Perhaps another way to look at it is what the upcoming Red Bull Ring and Silverstone double-headers will offer without reverse grids.

We’re testing what happens if you don’t mix up the formats, and that could result in four great races with their own unique narratives, or it could result in two great races with their own unique narratives (one at each venue) with the second part of the double-header being a slightly less interesting version of the first.

And if the second races are identical, or not distinguishable enough, then fans aren’t going to be too happy.

Whatever the outcome, having a reverse-grid race within the format would make some grands prix weekends very different. And it’s so impactful.

Reversing a grid is a single thing you can do that will have a big impact across multiple areas. It will force faster cars to race one another for position further down the order, it will test leading drivers’ patience and skill in overtaking, it will encourage midfield teams to put up more of a fight and it will put different people into very different positions.

Plus, the way F1’s idea works, that wouldn’t be the end of it – the status quo would have a second chance to be restored when it counts on Sunday.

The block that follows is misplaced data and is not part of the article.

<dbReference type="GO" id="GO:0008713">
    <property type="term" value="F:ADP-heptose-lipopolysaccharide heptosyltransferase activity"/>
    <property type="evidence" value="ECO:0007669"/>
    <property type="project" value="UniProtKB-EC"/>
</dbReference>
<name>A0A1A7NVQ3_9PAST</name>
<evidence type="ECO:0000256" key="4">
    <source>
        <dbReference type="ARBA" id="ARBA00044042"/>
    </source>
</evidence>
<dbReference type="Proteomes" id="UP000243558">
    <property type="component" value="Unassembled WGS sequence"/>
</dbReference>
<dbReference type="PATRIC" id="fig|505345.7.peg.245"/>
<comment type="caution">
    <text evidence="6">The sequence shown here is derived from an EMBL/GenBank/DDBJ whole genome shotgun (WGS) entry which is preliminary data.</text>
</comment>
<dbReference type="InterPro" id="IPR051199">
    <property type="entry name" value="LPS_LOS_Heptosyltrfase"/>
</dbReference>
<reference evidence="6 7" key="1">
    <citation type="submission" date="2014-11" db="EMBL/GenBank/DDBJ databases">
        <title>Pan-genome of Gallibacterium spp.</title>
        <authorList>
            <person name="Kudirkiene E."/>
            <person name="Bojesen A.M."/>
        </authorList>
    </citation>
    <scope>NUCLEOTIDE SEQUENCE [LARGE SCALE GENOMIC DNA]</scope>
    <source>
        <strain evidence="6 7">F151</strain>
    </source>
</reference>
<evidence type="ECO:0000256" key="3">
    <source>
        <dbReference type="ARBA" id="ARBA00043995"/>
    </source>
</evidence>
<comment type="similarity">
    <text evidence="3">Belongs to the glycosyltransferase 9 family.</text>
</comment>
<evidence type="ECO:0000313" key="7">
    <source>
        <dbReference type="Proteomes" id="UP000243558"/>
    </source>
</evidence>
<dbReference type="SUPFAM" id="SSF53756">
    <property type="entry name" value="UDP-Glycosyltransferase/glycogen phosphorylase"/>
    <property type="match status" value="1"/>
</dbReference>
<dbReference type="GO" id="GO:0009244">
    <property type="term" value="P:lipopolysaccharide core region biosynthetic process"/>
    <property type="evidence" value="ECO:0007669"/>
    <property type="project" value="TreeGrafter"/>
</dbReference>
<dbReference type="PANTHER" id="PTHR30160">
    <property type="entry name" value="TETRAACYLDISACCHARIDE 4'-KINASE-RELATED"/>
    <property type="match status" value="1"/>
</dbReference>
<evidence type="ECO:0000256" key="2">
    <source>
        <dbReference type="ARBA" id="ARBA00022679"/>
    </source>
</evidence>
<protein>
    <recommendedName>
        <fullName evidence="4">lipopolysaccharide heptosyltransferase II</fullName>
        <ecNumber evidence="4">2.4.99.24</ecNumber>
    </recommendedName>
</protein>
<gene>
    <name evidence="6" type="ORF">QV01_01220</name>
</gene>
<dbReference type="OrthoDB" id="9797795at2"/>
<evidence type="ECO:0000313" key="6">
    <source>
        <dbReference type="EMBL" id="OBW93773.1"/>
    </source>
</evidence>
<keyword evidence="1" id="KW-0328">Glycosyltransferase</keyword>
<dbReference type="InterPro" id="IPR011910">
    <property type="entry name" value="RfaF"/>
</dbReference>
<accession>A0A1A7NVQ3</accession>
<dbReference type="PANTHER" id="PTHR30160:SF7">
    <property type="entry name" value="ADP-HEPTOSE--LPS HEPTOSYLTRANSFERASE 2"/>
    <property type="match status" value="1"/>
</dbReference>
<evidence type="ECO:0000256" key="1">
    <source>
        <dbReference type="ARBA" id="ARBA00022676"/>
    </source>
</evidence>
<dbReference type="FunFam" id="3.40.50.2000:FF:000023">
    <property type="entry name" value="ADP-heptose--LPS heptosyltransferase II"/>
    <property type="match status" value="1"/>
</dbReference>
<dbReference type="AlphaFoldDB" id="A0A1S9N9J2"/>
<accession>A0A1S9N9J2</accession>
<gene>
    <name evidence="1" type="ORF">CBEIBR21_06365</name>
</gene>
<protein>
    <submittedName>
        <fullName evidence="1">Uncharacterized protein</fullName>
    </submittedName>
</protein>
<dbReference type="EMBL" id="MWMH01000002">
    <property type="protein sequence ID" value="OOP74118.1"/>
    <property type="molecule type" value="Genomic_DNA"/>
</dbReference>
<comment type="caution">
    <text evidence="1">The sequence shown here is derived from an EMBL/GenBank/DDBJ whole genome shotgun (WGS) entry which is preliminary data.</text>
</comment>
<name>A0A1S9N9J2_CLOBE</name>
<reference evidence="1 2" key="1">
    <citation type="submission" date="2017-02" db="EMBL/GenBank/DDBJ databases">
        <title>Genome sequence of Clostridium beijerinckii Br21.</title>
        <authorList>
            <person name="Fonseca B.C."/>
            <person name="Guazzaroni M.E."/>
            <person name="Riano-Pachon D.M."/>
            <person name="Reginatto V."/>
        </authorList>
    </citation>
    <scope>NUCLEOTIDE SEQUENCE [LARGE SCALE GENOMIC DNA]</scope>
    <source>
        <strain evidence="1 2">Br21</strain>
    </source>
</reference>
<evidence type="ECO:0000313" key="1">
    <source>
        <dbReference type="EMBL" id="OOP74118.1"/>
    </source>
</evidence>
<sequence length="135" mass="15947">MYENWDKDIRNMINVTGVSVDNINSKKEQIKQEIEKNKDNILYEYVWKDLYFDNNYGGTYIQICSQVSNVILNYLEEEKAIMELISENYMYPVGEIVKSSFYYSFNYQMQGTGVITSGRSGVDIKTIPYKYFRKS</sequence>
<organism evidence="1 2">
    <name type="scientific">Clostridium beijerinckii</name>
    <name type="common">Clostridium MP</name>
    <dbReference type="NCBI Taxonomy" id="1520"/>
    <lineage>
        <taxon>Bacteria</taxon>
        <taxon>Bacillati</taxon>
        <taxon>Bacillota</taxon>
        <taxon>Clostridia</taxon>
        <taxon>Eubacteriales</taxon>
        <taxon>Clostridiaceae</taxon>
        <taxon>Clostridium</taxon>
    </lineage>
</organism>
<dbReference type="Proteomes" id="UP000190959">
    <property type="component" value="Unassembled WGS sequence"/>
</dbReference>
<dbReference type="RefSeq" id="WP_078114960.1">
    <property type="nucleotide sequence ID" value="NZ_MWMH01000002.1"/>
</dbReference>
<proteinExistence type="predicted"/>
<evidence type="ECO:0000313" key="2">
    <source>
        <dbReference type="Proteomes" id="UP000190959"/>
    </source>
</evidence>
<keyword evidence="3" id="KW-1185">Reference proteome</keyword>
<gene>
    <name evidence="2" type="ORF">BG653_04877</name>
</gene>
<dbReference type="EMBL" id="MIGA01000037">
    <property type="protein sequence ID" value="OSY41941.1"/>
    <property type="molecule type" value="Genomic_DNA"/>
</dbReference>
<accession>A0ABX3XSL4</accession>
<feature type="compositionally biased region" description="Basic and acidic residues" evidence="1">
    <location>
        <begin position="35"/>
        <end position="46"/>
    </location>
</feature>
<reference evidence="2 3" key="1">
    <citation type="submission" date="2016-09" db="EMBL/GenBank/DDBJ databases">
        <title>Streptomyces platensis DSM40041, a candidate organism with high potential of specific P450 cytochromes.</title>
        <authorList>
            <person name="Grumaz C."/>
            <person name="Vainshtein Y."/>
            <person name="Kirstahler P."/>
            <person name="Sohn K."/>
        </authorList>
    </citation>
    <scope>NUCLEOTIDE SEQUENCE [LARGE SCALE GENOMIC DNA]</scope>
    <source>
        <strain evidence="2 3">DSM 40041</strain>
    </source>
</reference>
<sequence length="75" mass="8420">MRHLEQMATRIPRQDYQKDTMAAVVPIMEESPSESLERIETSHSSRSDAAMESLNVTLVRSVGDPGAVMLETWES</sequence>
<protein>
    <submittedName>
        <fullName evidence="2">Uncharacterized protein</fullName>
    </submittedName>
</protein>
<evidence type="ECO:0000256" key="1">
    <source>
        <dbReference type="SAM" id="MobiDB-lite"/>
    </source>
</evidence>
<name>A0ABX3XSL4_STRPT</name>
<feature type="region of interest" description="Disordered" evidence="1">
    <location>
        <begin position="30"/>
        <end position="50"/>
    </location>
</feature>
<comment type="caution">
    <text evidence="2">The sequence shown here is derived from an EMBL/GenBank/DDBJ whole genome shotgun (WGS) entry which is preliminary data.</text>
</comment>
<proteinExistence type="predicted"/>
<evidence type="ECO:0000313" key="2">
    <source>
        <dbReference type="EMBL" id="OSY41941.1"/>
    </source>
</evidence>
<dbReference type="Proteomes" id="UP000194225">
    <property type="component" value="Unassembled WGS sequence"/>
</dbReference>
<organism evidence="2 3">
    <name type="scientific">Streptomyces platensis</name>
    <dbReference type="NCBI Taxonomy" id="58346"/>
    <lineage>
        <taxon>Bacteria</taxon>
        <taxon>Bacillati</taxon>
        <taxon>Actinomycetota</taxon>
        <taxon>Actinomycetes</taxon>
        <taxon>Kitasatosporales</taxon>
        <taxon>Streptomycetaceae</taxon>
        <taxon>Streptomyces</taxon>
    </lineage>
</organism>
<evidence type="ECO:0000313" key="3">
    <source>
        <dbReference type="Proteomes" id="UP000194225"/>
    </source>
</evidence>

Motor Racing Formula One World Championship Brazilian Grand Prix Race Day Sao Paulo, Brazil

It won’t mean every race will be Suzuka ’05, it won’t mean every race gets won by an undeserving driver in an undeserving car. But there are regular complaints about the quality of racing in F1 and these are often down to the fact that ordering the car from first to last in order of speed is an enormous hurdle to great competition.

Some argue that great competition is already what F1 is striving to achieve ‘naturally’ in 2022, but let’s be honest, telling teams how much they can spend and what they can spend it on, plus giving worse-performing teams more development time, is pretty artificial. And if we think that’s acceptable for 2022, does that mean that we shouldn’t try to make the 2020 or 2021 season better? Or have something that complements those new rules and makes the new era even greater?


Another ‘what if’ to round things off: what if reverse grids had always been a part of F1? Or grids were always drawn by ballot? Or by race number? If that was the case, undisputed, for 70 or 80 years, it would seem utterly ridiculous to condemn F1 to races whereby the fastest car has an advantage at the start?

You might think ‘but that’s not F1’s history, having the grid formed by qualifying is’. Which makes the ‘what if?’ a waste of time. But keeping something just because it’s always been done that way is the enemy of progress. And modern F1 is very, very different to the generations before it, whereby qualifying order was not the same hurdle to good racing as it is today.

There will never be a solution that satisfies everybody. But that can be solutions that work for the majority. Who is to say a reverse-grid qualifying race isn’t one of them?

We could have found out this year. We could yet find out next year. And while many objections being raised against it are fair, they also form part of the fundamental argument why it should least be trialled: at least we’ll know.